The Ansible installer will require credentials when you are using the default value of registry.redhat.io for either openshift_examples_registryurl or oreg_url.

Prerequisites
  • User credentials

  • Service account

  • Service account token

Procedure

To manage manage registry credentials during installation or upgrade using the Ansible installer:

  • During installation or upgrade, specify the oreg_auth_user and oreg_auth_password variables in your installer inventory.

If you have created a token, set oreg_auth_password to the value of the token.

Clusters that require access to additional authenticated registries can configure a list of registries by setting openshift_additional_registry_credentials. Each registry requires a host and password value, you can specify a username by setting user. By default the credentials specified are validated by attempting to inspect the image openshift3/ose-pod on the specified registry.

To specify an alternate image, either:

  • Set test_image.

  • Disable credential validation by setting test_login to False.

If the registry is insecure, set tls_verify to False.

All credentials in this list will have an imagestreamsecret created in the OpenShift namespace and credentials deployed to all nodes.

For example:

openshift_additional_registry_credentials=[{'host':'registry.example.com','user':'name','password':'pass1','test_login':'False'},{'host':'registry2.example.com','password':'token12345','tls_verify':'False','test_image':'mongodb/mongodb'}]

Using Service Accounts with the Red Hat Registry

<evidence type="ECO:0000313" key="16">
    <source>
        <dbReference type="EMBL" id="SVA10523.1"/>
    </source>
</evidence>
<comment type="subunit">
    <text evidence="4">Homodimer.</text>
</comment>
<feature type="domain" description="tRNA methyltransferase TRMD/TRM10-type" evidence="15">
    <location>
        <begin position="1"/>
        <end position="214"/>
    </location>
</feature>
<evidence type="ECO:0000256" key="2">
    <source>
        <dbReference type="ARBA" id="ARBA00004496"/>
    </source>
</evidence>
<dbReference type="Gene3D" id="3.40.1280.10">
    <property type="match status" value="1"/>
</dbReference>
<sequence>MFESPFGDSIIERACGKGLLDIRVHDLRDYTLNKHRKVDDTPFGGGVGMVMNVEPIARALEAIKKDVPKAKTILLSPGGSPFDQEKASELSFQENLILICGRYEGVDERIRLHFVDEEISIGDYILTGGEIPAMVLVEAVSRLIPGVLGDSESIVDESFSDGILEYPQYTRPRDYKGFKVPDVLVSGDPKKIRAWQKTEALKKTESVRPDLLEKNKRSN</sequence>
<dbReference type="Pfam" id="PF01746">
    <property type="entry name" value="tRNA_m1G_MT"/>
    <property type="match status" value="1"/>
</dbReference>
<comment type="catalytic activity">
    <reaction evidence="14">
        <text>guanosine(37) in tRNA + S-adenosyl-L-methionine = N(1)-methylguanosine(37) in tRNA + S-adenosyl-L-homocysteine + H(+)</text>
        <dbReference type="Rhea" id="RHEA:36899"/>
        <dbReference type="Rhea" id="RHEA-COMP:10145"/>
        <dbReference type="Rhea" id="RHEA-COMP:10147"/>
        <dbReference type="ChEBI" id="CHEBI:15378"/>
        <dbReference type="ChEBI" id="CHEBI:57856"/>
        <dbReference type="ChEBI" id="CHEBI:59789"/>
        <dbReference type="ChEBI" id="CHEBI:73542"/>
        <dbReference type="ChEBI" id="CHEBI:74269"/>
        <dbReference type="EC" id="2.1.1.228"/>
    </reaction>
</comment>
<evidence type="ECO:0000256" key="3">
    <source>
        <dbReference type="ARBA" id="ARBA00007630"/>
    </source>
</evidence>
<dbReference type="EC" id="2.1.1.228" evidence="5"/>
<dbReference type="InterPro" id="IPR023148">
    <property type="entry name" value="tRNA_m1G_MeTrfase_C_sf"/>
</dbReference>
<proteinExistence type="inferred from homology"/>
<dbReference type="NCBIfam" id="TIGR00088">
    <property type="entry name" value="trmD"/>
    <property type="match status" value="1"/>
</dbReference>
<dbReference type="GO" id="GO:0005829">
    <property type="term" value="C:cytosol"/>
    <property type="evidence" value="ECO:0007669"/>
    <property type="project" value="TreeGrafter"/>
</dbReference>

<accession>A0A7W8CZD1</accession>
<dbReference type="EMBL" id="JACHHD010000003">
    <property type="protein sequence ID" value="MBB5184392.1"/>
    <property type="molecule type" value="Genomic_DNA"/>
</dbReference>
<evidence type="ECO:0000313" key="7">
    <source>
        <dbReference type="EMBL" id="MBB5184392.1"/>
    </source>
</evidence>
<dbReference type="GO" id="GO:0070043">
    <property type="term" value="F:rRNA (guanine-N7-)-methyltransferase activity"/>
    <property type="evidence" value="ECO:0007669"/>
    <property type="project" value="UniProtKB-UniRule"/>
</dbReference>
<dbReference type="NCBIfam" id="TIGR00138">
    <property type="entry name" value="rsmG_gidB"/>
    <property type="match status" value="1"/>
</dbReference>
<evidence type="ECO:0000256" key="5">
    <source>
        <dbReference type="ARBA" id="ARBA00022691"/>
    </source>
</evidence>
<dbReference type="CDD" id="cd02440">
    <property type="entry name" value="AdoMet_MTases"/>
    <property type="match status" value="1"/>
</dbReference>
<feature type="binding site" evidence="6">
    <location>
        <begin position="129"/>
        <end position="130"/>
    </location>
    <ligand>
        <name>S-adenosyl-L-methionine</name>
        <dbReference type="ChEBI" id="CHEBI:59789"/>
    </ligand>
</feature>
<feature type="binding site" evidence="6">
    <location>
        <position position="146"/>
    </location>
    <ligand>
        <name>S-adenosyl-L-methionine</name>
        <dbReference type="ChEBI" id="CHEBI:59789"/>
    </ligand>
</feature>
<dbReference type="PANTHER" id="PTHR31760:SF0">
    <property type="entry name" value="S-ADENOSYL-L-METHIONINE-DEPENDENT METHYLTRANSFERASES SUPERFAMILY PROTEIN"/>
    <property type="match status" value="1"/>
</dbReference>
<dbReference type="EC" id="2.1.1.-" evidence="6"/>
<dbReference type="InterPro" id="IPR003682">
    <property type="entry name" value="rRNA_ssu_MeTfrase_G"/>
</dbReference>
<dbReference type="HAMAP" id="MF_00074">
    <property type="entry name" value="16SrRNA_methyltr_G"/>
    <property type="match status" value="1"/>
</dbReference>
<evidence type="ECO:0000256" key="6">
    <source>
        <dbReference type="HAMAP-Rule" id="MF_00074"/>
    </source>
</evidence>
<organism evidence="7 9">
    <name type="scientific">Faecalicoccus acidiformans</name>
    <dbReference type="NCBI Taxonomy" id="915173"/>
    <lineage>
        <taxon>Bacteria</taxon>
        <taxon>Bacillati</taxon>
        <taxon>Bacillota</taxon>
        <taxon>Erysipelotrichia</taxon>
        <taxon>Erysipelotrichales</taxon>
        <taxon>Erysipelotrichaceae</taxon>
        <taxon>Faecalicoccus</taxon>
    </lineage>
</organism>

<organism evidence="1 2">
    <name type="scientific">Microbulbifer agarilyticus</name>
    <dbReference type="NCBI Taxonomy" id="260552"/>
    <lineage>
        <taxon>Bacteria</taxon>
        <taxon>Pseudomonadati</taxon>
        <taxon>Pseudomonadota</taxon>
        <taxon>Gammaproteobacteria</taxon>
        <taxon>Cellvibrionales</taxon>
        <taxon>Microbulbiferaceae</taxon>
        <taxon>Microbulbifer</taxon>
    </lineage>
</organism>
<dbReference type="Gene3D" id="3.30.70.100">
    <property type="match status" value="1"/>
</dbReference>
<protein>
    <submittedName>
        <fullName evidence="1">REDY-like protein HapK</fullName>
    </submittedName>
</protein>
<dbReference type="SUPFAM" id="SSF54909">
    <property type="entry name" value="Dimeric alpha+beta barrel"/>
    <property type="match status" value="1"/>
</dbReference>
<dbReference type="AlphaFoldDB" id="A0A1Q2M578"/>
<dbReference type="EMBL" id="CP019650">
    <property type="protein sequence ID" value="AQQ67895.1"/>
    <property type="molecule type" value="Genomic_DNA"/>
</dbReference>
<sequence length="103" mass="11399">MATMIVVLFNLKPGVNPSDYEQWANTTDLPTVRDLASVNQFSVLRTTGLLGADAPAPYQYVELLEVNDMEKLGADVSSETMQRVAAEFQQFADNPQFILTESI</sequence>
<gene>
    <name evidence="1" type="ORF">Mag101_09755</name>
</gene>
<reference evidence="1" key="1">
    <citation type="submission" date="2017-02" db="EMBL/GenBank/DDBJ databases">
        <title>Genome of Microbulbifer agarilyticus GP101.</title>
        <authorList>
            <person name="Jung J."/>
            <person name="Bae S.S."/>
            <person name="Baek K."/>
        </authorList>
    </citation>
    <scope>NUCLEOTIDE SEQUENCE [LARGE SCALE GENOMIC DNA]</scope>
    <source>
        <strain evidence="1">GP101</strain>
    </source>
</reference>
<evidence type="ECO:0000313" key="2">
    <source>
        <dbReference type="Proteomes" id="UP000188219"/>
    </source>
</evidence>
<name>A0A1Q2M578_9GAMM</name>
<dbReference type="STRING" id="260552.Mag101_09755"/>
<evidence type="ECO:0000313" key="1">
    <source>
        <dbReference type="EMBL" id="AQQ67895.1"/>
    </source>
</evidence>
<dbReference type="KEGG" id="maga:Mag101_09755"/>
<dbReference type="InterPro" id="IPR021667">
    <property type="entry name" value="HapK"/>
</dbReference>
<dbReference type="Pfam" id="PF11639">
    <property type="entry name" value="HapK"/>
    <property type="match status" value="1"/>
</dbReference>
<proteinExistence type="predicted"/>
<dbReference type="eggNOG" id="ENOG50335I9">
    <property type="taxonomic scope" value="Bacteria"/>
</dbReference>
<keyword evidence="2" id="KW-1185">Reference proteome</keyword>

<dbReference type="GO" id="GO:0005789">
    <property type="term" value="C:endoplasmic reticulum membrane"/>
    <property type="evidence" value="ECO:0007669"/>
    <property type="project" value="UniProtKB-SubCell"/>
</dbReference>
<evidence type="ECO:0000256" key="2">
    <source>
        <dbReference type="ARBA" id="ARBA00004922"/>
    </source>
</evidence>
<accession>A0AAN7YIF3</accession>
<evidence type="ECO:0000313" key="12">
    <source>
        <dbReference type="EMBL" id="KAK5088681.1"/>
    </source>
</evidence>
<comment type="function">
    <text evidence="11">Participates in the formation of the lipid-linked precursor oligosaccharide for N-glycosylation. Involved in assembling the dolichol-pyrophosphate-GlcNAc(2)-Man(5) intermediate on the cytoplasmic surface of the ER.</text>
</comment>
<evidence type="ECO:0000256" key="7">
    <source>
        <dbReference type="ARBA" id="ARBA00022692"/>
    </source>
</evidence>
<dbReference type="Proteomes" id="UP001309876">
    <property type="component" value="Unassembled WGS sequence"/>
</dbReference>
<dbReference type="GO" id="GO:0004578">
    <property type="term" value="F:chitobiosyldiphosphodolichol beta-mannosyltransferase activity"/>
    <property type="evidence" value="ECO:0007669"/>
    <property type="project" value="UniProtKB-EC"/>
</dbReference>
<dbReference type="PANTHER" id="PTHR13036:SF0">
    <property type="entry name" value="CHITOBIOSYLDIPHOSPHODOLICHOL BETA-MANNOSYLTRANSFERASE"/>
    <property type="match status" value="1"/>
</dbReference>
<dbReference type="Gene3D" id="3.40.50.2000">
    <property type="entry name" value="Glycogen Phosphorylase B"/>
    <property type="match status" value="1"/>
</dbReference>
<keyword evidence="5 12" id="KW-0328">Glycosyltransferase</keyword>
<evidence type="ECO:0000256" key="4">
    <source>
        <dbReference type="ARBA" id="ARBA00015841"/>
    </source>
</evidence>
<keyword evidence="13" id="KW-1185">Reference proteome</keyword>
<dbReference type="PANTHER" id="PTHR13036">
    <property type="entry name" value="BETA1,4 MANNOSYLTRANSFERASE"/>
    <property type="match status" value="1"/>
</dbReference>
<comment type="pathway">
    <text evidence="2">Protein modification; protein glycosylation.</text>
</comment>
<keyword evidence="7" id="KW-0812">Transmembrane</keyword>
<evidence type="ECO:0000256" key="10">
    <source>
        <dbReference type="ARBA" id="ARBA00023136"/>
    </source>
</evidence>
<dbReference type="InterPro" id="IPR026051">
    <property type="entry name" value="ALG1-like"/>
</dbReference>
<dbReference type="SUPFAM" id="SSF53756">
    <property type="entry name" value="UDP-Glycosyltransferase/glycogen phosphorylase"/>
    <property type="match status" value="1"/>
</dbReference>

Once you have created your service accounts and generated tokens for the Red Hat Registry, you can perform additional tasks.

This section provides the manual steps, which can be automatically performed during installation by providing the inventory variables outlined in the Managing Registry Credentials for Installation and Upgrade section.

Prerequisites
  • User credentials

  • Service account

  • Service account token

Procedure

From your Registry Service Accounts page, click on your account name. From there, you can perform the following tasks:

  • From the Token Information tab, you can view your username (the name you provided prepended with a random string) and password (token). From this tab, you can regenerate your token.

  • From the OpenShift Secret tab, you can:

    1. Download the secret by clicking the link in the tab.

    2. Submit the secret to the cluster:

      # oc create -f <account-name>-secret.yml --namespace=openshift
    3. Update your Kubernetes configuration by adding a reference to the secret to your Kubernetes pod configuration with an imagePullSecrets field, for example:

      apiVersion: v1
      kind: Pod
      metadata:
        name: somepod
        namespace: all
        spec:
          containers:
            - name: web
            image: registry.redhat.io/REPONAME
      
          imagePullSecrets:
            - name: <numerical-string-account-name>-pull-secret
  • From the Docker Login tab, you can run docker login. For example:

    # docker login -u='<numerical-string|account-name>'
      -p=<token>

    After you successfully log in, copy ~/.docker/config.json to /var/lib/origin/.docker/config.json and restart the node.

    # cp -r ~/.docker /var/lib/origin/
      systemctl restart atomic-openshift-node
  • From the Docker Configuration tab, you can:

    1. Download the credentials configuration by clicking the link in the tab.

    2. Write the configuration to the disk by placing the file in the Docker configuration directory. This will overwrite existing credentials. For example:

      # mv <account-name>-auth.json ~/.docker/config.json